Ben Jealous sure is touchy about being called a socialist. One of his first major television interviews after he secured the Democratic nomination for governor featured a flailing exchange on CNBC in which he tried, unsuccessfully, to brush away the question. He recently used the f-word at a news conference when a reporter asked him whether he identified as a socialist. And now his campaign is demanding that Baltimore TV stations stop airing a Republican Governors Association ad branding him as one, arguing that their broadcast licenses could be at risk for airing demonstrably false information.
Before we get into the murky terrain of just what a “socialist” is, let’s get a few things straight:
First, the ad in question is blatantly misleading. It uses a clip from the CNBC interview in which Mr. Jealous says, “go ahead, call me a socialist, but it doesn’t change the fact that I’m a venture capitalist,” only it omits the second half of the sentence. But politics ain’t beanbag. We’re no experts in the law surrounding standards of accuracy in independent expenditure ads, but we would be concerned about courts or federal regulatory agencies getting involved in determining what is a true or untrue in a political campaign. The boundaries of political speech in an electoral context are, and should be, broad.
Second, socialism is an economic and political philosophy. Venture capitalist is an occupation. The two are not necessarily mutually exclusive, which is perhaps why Mr. Jealous’ turn of phrase has not magically caused the socialism question to disappear. It’s like saying, “I’m not a capitalist. I’m a librarian.” True, a venture capitalist’s business is in investing private funds in private enterprises with the expectation of a return, which is certainly squarely within the bounds of capitalism. But the kind of socially responsible investing Mr. Jealous engaged in vaguely jibes with some of the various definitions of socialism that set as a goal not a revolution against capitalism but a gradual evolution through support for co-ops and other more benevolent enterprises.
Third, we obviously don’t condone the use of profanity in political discourse, particularly in an attempt to dismiss a legitimate question from a reporter. But let’s not act all shocked here that a politician used a four-letter word. If Baltimore gained a resident for every time William Donald Schaefer cursed during an interaction with a reporter, it would be roughly the size of New York. Our read on the situation is that the moment reveals frustration on Mr. Jealous’ part that he’s been getting hammered (unfairly in his view) by the Hogan campaign and its allies, but it was a clear tactical mistake. It belies the confidence he was trying to portray that very day in a press briefing on poll numbers he argues show him within striking distance of the Republican incumbent, and it gave the Hogan campaign another opportunity to paint him as extreme while simultaneously distancing the governor from Trump-style rhetoric. Mr. Jealous can’t afford unforced errors like that. The Hogan team is good; hang a slider over the plate, and they’ll crush it.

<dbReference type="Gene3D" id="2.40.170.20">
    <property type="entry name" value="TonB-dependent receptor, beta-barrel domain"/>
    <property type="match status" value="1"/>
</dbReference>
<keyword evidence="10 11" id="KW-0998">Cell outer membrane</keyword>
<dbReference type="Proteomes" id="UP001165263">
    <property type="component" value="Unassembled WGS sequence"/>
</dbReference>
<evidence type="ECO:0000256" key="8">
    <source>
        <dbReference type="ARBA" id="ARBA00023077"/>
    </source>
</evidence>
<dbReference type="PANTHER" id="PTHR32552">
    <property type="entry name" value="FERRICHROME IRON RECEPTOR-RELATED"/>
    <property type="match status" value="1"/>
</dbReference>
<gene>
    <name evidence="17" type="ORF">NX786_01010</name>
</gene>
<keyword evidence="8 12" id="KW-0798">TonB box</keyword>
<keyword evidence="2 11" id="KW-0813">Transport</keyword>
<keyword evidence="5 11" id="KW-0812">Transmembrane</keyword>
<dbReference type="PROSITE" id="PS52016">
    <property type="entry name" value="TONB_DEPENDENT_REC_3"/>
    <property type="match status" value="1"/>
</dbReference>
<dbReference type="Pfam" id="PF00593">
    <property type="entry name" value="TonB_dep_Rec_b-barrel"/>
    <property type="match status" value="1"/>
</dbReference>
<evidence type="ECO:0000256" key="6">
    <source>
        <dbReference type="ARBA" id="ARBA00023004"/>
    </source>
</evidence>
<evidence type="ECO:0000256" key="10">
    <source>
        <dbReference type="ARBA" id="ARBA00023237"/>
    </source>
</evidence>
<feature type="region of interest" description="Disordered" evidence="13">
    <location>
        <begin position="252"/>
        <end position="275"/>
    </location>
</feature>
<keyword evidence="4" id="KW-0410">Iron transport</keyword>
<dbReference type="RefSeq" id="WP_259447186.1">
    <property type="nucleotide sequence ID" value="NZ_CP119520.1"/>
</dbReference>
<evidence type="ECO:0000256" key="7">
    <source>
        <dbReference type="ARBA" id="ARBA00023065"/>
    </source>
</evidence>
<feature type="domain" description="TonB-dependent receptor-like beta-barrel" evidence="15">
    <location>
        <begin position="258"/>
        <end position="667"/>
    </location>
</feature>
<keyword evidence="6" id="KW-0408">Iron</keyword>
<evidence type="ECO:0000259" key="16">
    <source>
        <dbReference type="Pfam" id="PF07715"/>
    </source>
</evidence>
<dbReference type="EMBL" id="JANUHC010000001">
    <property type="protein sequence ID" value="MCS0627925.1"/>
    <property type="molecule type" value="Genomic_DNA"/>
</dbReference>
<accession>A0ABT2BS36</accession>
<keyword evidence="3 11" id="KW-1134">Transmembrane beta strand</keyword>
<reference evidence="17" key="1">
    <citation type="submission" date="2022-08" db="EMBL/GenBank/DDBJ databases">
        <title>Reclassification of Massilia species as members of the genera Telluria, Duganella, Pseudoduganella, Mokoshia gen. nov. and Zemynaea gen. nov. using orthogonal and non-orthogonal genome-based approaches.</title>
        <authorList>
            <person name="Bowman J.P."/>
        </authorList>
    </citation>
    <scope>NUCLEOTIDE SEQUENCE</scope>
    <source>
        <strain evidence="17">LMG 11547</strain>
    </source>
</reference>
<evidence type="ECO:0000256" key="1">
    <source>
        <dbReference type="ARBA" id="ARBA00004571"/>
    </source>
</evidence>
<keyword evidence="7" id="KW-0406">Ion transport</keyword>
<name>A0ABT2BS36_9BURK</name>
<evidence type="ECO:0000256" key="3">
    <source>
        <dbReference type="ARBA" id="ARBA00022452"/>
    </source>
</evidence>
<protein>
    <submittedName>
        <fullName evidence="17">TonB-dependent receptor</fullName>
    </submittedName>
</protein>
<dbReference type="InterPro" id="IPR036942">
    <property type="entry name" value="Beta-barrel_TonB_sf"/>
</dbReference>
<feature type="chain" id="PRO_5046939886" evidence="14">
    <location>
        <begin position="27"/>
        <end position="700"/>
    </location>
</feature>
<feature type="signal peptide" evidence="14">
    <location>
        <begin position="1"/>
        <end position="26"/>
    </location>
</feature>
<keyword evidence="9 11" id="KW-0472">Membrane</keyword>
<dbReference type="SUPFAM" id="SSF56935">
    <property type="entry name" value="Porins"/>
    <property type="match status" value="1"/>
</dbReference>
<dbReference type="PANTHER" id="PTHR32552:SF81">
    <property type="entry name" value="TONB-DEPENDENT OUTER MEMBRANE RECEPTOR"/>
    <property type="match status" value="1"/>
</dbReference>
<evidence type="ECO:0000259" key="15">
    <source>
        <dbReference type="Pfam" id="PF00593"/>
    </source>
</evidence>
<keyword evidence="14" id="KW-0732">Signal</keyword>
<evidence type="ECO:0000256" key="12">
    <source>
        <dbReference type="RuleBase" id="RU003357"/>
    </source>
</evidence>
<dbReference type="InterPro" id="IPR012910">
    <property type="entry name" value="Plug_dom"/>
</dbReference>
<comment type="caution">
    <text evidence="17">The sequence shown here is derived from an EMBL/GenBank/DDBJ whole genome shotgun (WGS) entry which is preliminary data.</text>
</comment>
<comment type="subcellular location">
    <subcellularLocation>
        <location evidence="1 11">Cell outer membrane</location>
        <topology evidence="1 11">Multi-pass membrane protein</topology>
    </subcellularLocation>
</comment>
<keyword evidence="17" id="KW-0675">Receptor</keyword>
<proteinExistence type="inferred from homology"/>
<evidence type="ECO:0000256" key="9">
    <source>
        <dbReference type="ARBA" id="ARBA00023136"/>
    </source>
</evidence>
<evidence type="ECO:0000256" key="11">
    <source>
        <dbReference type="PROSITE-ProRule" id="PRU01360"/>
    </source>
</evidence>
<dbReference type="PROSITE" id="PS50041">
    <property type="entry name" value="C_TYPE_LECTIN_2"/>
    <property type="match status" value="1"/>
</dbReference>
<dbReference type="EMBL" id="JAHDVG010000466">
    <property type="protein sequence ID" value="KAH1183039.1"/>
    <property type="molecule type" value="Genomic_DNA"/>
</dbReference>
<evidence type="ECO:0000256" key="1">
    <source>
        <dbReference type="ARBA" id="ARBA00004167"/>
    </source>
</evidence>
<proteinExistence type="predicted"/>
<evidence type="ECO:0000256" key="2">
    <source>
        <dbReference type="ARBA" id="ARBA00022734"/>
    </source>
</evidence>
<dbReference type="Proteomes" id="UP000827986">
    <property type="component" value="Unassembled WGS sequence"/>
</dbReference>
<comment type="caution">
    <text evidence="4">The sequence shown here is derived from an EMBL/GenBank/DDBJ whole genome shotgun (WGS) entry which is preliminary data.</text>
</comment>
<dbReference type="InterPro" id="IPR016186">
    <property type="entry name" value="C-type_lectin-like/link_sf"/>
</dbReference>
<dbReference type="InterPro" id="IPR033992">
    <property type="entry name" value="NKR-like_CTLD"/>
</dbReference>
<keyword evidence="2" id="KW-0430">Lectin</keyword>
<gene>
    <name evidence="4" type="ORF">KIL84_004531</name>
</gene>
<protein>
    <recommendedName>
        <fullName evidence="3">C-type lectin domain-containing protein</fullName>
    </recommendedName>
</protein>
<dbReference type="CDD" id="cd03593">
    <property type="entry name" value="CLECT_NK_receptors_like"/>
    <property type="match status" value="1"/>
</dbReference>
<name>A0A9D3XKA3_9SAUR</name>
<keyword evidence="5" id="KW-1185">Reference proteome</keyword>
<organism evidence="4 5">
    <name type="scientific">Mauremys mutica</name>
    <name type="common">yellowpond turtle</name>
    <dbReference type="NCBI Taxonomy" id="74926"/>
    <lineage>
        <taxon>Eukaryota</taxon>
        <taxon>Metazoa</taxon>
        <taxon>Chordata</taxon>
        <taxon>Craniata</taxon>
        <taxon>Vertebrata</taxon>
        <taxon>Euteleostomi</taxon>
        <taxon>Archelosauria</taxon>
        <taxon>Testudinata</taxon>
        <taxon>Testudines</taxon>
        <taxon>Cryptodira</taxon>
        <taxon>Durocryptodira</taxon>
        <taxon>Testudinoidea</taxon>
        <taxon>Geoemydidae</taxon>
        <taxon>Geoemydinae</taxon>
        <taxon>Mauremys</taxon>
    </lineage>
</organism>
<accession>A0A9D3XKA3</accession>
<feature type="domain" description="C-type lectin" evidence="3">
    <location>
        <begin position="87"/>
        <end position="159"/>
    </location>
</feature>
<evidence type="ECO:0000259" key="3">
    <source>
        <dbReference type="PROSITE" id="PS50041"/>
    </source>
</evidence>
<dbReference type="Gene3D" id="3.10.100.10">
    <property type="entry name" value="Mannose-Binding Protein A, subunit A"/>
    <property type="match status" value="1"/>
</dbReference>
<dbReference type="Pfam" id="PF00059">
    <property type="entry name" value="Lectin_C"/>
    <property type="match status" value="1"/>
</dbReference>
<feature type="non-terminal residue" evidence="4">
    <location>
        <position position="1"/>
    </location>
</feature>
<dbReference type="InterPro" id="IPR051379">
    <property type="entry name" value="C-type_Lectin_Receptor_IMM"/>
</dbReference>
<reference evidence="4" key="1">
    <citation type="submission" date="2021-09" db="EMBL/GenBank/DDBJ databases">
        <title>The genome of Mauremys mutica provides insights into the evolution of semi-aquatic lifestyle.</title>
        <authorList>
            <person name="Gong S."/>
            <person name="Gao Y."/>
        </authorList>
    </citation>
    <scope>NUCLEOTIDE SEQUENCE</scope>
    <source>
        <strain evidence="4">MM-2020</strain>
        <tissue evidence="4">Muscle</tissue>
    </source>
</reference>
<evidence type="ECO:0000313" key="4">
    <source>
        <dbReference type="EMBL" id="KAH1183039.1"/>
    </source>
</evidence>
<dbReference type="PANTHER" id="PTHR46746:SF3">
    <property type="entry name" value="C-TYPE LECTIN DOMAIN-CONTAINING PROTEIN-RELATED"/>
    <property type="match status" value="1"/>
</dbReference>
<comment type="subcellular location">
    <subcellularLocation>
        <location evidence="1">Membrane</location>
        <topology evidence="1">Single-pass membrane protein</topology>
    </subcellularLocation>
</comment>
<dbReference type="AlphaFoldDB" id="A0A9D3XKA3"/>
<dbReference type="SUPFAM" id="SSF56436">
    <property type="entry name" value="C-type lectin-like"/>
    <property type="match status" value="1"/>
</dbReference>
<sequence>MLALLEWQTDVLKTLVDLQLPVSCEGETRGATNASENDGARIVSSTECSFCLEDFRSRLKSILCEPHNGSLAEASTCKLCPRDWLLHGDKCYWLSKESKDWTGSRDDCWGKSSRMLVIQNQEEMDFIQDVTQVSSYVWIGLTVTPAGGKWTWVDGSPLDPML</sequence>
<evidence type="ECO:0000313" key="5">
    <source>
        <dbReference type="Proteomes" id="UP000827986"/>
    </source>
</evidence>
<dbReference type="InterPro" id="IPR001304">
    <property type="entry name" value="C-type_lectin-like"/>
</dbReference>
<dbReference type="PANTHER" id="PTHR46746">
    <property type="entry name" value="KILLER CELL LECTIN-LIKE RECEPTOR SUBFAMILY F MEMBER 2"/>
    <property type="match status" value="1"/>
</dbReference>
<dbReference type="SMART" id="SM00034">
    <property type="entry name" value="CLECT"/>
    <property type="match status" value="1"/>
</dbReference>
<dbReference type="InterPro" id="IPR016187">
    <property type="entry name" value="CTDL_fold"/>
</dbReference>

Mr. Jealous apologized on Twitter and finally said what he should have in the first place: “I have never referred to myself as a socialist and would not govern as one.”
But is he? No, at least not by any conventional definition of the word.
Reading through Wikipedia entries on socialism isn’t so much like going down a rabbit hole as entering a prairie dog colony — there are all kinds of offshoots and connections and an army of political scientists who try to characterize it all. But the basic gist is that a socialist believes in the replacement of capitalism with collective ownership of wealth and the means of production. If you look for that in Mr. Jealous’ platform (or, for that matter, in Sen. Bernie Sanders’), you won’t find it. The governor calls Mr. Jealous a socialist because he wants to create a state-level single-payer health care system and to provide free college tuition on a broader scale than Gov. Larry Hogan has proposed. That’s not socialism (although Republicans have been calling it that since the days when Ronald Reagan was first hitting the public speaking circuit in the ‘50s and early ‘60s). The list of capitalist countries with some version of single-payer health care or even direct government-run medicine is long. In fact, the U.S. is in the distinct minority among industrialized, capitalist nations in not having such a system. Mr. Jealous is also correct that the federal and state governments used to cover a much larger share of the costs of higher education than they do today. Were supporters of the G.I. Bill socialists?
In the age of Bernie Sanders, progressives are using the terms “socialism” or “Democratic socialism” less in any classic sense of what they mean but rather to denote a break from what they consider the more cautious, centrist policies espoused by the Democratic Party establishment. Mr. Jealous fits that description — his platform is far bolder than that of Maryland Democrats’ last nominee for governor — but that doesn’t actually make him a socialist.
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